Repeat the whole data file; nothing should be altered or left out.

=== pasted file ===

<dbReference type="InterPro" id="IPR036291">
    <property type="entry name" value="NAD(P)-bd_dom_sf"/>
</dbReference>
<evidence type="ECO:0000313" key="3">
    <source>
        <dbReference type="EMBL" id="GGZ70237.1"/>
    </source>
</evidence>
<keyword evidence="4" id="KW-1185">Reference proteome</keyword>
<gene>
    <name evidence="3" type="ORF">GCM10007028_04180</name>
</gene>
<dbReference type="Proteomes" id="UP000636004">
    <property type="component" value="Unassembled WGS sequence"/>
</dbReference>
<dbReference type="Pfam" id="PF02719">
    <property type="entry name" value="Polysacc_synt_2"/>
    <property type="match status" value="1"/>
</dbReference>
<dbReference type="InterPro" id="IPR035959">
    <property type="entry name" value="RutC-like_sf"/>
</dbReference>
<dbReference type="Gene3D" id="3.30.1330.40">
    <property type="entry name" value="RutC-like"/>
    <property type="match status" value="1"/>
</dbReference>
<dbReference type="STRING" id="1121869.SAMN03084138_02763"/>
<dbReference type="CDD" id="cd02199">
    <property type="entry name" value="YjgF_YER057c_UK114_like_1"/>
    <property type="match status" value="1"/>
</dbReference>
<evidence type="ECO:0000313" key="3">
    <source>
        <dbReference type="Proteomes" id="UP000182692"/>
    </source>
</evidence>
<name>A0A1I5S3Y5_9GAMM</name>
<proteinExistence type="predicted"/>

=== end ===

<dbReference type="InterPro" id="IPR036291">
    <property type="entry name" value="NAD(P)-bd_dom_sf"/>
</dbReference>
<evidence type="ECO:0000313" key="3">
    <source>
        <dbReference type="EMBL" id="GGZ70237.1"/>
    </source>
</evidence>
<keyword evidence="4" id="KW-1185">Reference proteome</keyword>
<gene>
    <name evidence="3" type="ORF">GCM10007028_04180</name>
</gene>
<dbReference type="Proteomes" id="UP000636004">
    <property type="component" value="Unassembled WGS sequence"/>
</dbReference>
<dbReference type="Pfam" id="PF02719">
    <property type="entry name" value="Polysacc_synt_2"/>
    <property type="match status" value="1"/>
</dbReference>
<dbReference type="InterPro" id="IPR035959">
    <property type="entry name" value="RutC-like_sf"/>
</dbReference>
<dbReference type="Gene3D" id="3.30.1330.40">
    <property type="entry name" value="RutC-like"/>
    <property type="match status" value="1"/>
</dbReference>
<dbReference type="STRING" id="1121869.SAMN03084138_02763"/>
<dbReference type="CDD" id="cd02199">
    <property type="entry name" value="YjgF_YER057c_UK114_like_1"/>
    <property type="match status" value="1"/>
</dbReference>
<evidence type="ECO:0000313" key="3">
    <source>
        <dbReference type="Proteomes" id="UP000182692"/>
    </source>
</evidence>
<name>A0A1I5S3Y5_9GAMM</name>
<proteinExistence type="predicted"/>